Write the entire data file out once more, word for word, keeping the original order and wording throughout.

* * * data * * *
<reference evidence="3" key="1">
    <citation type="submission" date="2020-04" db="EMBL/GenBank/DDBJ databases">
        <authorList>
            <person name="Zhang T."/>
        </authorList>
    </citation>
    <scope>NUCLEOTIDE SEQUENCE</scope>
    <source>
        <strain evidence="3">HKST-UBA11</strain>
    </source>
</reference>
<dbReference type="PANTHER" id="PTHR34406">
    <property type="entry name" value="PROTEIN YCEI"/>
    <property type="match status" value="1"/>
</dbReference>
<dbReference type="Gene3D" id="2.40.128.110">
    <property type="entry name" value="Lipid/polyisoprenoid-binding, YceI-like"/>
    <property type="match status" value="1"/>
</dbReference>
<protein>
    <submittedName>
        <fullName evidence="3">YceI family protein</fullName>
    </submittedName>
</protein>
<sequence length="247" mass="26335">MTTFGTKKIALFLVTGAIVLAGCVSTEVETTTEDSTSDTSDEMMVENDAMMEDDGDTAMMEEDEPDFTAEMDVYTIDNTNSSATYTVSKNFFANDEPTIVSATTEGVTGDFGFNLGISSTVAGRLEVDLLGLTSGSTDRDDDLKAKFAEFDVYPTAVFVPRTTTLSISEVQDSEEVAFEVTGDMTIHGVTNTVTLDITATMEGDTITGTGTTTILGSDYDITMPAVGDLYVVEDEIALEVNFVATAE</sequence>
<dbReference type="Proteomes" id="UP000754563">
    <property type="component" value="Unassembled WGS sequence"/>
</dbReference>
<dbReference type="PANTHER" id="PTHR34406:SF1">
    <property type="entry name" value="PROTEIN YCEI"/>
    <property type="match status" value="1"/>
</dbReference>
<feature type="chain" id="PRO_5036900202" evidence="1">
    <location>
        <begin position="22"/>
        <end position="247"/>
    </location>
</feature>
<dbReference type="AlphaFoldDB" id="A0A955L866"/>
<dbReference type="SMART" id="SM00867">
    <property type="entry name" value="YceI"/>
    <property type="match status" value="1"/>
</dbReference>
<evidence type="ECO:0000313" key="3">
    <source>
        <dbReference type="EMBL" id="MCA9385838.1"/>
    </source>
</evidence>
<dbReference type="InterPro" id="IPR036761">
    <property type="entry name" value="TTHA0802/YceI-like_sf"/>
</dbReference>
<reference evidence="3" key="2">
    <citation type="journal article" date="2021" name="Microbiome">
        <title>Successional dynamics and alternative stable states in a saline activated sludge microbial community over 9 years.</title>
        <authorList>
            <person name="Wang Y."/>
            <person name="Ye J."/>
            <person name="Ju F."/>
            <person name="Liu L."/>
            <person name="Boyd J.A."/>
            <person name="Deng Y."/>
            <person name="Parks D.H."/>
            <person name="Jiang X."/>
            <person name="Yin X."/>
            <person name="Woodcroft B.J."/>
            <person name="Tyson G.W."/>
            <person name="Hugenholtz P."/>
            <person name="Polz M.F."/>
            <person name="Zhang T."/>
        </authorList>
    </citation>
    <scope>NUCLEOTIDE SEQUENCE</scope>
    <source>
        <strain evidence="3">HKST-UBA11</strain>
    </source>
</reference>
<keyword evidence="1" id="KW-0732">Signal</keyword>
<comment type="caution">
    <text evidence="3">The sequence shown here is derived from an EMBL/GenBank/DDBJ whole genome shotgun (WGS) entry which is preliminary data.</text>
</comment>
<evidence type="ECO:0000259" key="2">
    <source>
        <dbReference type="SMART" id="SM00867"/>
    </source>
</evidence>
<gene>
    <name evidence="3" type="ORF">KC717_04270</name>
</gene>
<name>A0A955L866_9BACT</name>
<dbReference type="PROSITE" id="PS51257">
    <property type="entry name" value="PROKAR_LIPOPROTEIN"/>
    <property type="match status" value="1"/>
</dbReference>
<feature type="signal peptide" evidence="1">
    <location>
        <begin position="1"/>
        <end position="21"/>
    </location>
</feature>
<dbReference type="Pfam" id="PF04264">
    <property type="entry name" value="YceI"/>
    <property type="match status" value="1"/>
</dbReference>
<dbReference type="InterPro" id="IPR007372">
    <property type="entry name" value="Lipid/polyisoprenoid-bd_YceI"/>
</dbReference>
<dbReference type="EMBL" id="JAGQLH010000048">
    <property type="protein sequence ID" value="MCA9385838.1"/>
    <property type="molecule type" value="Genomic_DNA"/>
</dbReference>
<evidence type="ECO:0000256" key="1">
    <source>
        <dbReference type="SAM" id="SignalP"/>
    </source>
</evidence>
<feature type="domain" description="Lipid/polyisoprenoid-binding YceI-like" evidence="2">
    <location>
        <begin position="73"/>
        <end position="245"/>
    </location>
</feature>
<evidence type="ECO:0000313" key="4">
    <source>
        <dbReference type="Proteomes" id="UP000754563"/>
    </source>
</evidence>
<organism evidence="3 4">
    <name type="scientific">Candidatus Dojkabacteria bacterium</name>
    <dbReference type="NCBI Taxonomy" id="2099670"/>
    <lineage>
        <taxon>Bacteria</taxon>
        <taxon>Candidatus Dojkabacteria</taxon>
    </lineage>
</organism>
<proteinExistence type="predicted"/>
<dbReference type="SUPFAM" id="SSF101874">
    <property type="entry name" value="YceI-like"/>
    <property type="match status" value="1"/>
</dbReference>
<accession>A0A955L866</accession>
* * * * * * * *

<reference evidence="3" key="1">
    <citation type="submission" date="2020-04" db="EMBL/GenBank/DDBJ databases">
        <authorList>
            <person name="Zhang T."/>
        </authorList>
    </citation>
    <scope>NUCLEOTIDE SEQUENCE</scope>
    <source>
        <strain evidence="3">HKST-UBA11</strain>
    </source>
</reference>
<dbReference type="PANTHER" id="PTHR34406">
    <property type="entry name" value="PROTEIN YCEI"/>
    <property type="match status" value="1"/>
</dbReference>
<dbReference type="Gene3D" id="2.40.128.110">
    <property type="entry name" value="Lipid/polyisoprenoid-binding, YceI-like"/>
    <property type="match status" value="1"/>
</dbReference>
<protein>
    <submittedName>
        <fullName evidence="3">YceI family protein</fullName>
    </submittedName>
</protein>
<sequence length="247" mass="26335">MTTFGTKKIALFLVTGAIVLAGCVSTEVETTTEDSTSDTSDEMMVENDAMMEDDGDTAMMEEDEPDFTAEMDVYTIDNTNSSATYTVSKNFFANDEPTIVSATTEGVTGDFGFNLGISSTVAGRLEVDLLGLTSGSTDRDDDLKAKFAEFDVYPTAVFVPRTTTLSISEVQDSEEVAFEVTGDMTIHGVTNTVTLDITATMEGDTITGTGTTTILGSDYDITMPAVGDLYVVEDEIALEVNFVATAE</sequence>
<dbReference type="Proteomes" id="UP000754563">
    <property type="component" value="Unassembled WGS sequence"/>
</dbReference>
<dbReference type="PANTHER" id="PTHR34406:SF1">
    <property type="entry name" value="PROTEIN YCEI"/>
    <property type="match status" value="1"/>
</dbReference>
<feature type="chain" id="PRO_5036900202" evidence="1">
    <location>
        <begin position="22"/>
        <end position="247"/>
    </location>
</feature>
<dbReference type="AlphaFoldDB" id="A0A955L866"/>
<dbReference type="SMART" id="SM00867">
    <property type="entry name" value="YceI"/>
    <property type="match status" value="1"/>
</dbReference>
<evidence type="ECO:0000313" key="3">
    <source>
        <dbReference type="EMBL" id="MCA9385838.1"/>
    </source>
</evidence>
<dbReference type="InterPro" id="IPR036761">
    <property type="entry name" value="TTHA0802/YceI-like_sf"/>
</dbReference>
<reference evidence="3" key="2">
    <citation type="journal article" date="2021" name="Microbiome">
        <title>Successional dynamics and alternative stable states in a saline activated sludge microbial community over 9 years.</title>
        <authorList>
            <person name="Wang Y."/>
            <person name="Ye J."/>
            <person name="Ju F."/>
            <person name="Liu L."/>
            <person name="Boyd J.A."/>
            <person name="Deng Y."/>
            <person name="Parks D.H."/>
            <person name="Jiang X."/>
            <person name="Yin X."/>
            <person name="Woodcroft B.J."/>
            <person name="Tyson G.W."/>
            <person name="Hugenholtz P."/>
            <person name="Polz M.F."/>
            <person name="Zhang T."/>
        </authorList>
    </citation>
    <scope>NUCLEOTIDE SEQUENCE</scope>
    <source>
        <strain evidence="3">HKST-UBA11</strain>
    </source>
</reference>
<keyword evidence="1" id="KW-0732">Signal</keyword>
<comment type="caution">
    <text evidence="3">The sequence shown here is derived from an EMBL/GenBank/DDBJ whole genome shotgun (WGS) entry which is preliminary data.</text>
</comment>
<evidence type="ECO:0000259" key="2">
    <source>
        <dbReference type="SMART" id="SM00867"/>
    </source>
</evidence>
<gene>
    <name evidence="3" type="ORF">KC717_04270</name>
</gene>
<name>A0A955L866_9BACT</name>
<dbReference type="PROSITE" id="PS51257">
    <property type="entry name" value="PROKAR_LIPOPROTEIN"/>
    <property type="match status" value="1"/>
</dbReference>
<feature type="signal peptide" evidence="1">
    <location>
        <begin position="1"/>
        <end position="21"/>
    </location>
</feature>
<dbReference type="Pfam" id="PF04264">
    <property type="entry name" value="YceI"/>
    <property type="match status" value="1"/>
</dbReference>
<dbReference type="InterPro" id="IPR007372">
    <property type="entry name" value="Lipid/polyisoprenoid-bd_YceI"/>
</dbReference>
<dbReference type="EMBL" id="JAGQLH010000048">
    <property type="protein sequence ID" value="MCA9385838.1"/>
    <property type="molecule type" value="Genomic_DNA"/>
</dbReference>
<evidence type="ECO:0000256" key="1">
    <source>
        <dbReference type="SAM" id="SignalP"/>
    </source>
</evidence>
<feature type="domain" description="Lipid/polyisoprenoid-binding YceI-like" evidence="2">
    <location>
        <begin position="73"/>
        <end position="245"/>
    </location>
</feature>
<evidence type="ECO:0000313" key="4">
    <source>
        <dbReference type="Proteomes" id="UP000754563"/>
    </source>
</evidence>
<organism evidence="3 4">
    <name type="scientific">Candidatus Dojkabacteria bacterium</name>
    <dbReference type="NCBI Taxonomy" id="2099670"/>
    <lineage>
        <taxon>Bacteria</taxon>
        <taxon>Candidatus Dojkabacteria</taxon>
    </lineage>
</organism>
<proteinExistence type="predicted"/>
<dbReference type="SUPFAM" id="SSF101874">
    <property type="entry name" value="YceI-like"/>
    <property type="match status" value="1"/>
</dbReference>
<accession>A0A955L866</accession>